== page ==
Hanga Piko

Hanga Piko

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History of Hanga Piko

Moai of Ahu Riata in Hanga Piko

Ahu Riata in Hanga Piko

Hanga Piko means “Hidden Bay” in the Rapanui language, a name given because it is surrounded by small hills that keep it hidden from view, unlike most coves or small bays of the island located mostly in plains.

Due to its good access to the sea and its anchorage conditions, this place was inhabited by the ancient inhabitants of the island as evidenced by the archaeological remains still preserved.

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Hanga Piko is associated with a ceremonial complex consisting of the Ahu Ataranga platforms, further north, and the Ahu Ana Hoto Huero to the northwest of Ahu Riata, platform located in the center of the harbor with the only erected moai in the area since 1998 in which it was restored.

At the southern end is placed the Ana Kororupa cave, where in 1995 research was carried out and much of the human bone material recovered in different burial chambers, known as “avanga” by the rapanui community. The lithic material that compose the cave, it could be used as raw material for the elaboration of artifacts for the carving of sculptures.

Fishermen boats in Hanga Piko

Fishermen boats

It seems that in remote times in Ana Kororupa, certain meetings were held in which a group of judges determined, through what the hopu manu told, which of them had first found the egg of manutara in the competition of Koro Manu. At present, the entrance to this cave is covered by weeds and it is very difficult to find it with the naked eye. It remained inside the dock area and when it was built it was filled with waste material.

It seems that the historical occupation of the place and its use by the islanders, are truncated when in the middle of the nineteenth century, the sheep company Williamson Balfour signs the contract of lease of the island with the Chilean government and transforms this natural cove in a harbor, to facilitate the tasks of transport of goods with the continent. Subsequently, with the end of the lease contract, Hanga Piko passes into the hands of the Chilean Navy, who maintain control until the end of the twentieth century and carry out works of expansion and conditioning of the pier.

A fishing and merchandise port

Fishermen ready to chop a freshly caught swordfish in Hanga Piko

Fishermen ready to chop a freshly caught swordfish

At the moment the port of Hanga Piko gives shelter to different marine activities. On the one hand, there is the Hanga Piko Artisanal Fishermen’s Association, which with its more than 40 boats tries to maintain traditional fishing for species such as albacore, kana-kana, tuna, barracuda or macra, as well as the extraction of the snail Pure, with which are made handicrafts typical of the island and aiming at the diversification of fishing activity.

In front of the Ahu Riata some local boats and sailboats, that occasionally anchor on the island, are moored. Due to the low draft of the port and the strong waves, the entrance can be dangerous and it is necessary to enter with a pilot on board and know very well the maneuver and the state of the tides.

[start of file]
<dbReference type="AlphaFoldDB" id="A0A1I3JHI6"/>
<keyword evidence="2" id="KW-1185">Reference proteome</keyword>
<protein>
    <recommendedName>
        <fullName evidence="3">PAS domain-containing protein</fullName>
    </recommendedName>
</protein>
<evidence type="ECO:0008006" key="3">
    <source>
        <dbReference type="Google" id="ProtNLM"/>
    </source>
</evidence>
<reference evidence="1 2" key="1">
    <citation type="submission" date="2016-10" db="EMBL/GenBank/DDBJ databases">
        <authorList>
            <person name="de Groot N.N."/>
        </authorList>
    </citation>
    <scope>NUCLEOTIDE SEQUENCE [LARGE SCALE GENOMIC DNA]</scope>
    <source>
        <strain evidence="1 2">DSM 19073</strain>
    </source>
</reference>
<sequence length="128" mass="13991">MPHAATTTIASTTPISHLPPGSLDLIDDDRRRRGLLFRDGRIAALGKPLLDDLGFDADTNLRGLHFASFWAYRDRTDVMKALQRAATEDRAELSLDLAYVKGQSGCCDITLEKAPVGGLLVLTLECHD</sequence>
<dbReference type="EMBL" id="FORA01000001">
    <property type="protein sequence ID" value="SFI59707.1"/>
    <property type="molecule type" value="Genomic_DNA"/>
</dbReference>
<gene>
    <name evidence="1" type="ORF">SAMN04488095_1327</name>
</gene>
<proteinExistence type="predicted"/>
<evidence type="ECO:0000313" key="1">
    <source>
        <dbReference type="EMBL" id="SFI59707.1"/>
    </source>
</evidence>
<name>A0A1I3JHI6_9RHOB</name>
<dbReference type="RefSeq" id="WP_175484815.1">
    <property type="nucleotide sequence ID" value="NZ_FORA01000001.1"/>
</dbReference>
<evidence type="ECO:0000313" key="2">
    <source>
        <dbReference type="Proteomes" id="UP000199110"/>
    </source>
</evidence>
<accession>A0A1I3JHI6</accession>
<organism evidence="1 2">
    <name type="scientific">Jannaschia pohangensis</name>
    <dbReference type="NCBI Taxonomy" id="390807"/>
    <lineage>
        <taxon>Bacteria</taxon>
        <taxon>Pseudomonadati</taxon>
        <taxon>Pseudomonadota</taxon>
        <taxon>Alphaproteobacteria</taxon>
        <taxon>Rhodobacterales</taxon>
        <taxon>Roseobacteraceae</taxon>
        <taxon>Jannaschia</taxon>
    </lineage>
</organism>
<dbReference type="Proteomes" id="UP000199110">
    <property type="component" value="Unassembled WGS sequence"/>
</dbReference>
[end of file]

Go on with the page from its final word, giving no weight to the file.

Operation of landing of goods from a barge

Operation of landing of goods from a barge

At the southern end of the port is where the goods that arrive to the island by boat are unloaded in barges of little draft. Sometimes, if the state of the sea is not adequate, they have to wait several days to unload with the consequent shortage of some products on the island.

What to do in Hanga Piko

In recent times sporting and tourism activities are gaining weight in Hanga Piko and visits of locals and tourists to this sector a little forgotten and “hidden”  are increasing. A sport in which rapanui are very competitive for several years, is navigation in polynesian canoe, called Va’a in rapanui language. So you can see groups of young people carrying canoes to the shore to perform trainings near the coast.

Young people carrying a polynesian canoe or canoe

Young people carrying a va’a or polynesian canoe

In Hanga Piko are located two of the five existing diving centers on the island: Atariki Diving Center and Tortuga Diving. From here the boats leave with the travelers who are encouraged to submerge and enjoy the marine depths

For those who do not want to dive but do not want to lose contact with the sea, there is the possibility of taking a boat trip with Meherio Glass Boat, which allows you to observe marine life without getting wet through its transparent glass bottom.

Sea turtle on the shore of Hanga Piko

Sea turtle on the shore of Hanga Piko

But even for those who are not encouraged to perform any activity, are lucky because the marine fauna comes to meet. It is frequent to observe sea turtles on the banks of Hanga Piko, as in Pea Beach. But here the experience is closer because it is easier to see them out of the water, possibly because they feel less observed as this is a place less traveled by tourists.

Several projects have recently been submitted to reorder and urbanize Hanga Piko. It intends to enlarge the dock to facilitate the landing of both merchandise and tourists coming from the cruise ships and to condition the fishing, nautical and tourist facilities to revitalize and transform Hanga Piko into the great sea gate to the Rapa Nui territory.

How to get to Hanga Piko

Hanga Roa Otai is located at the end of Te Pito O Te Henua street, where it intersects with the Policarpo Toro street, which borders the coast, just where the Ahu Tautira ends.

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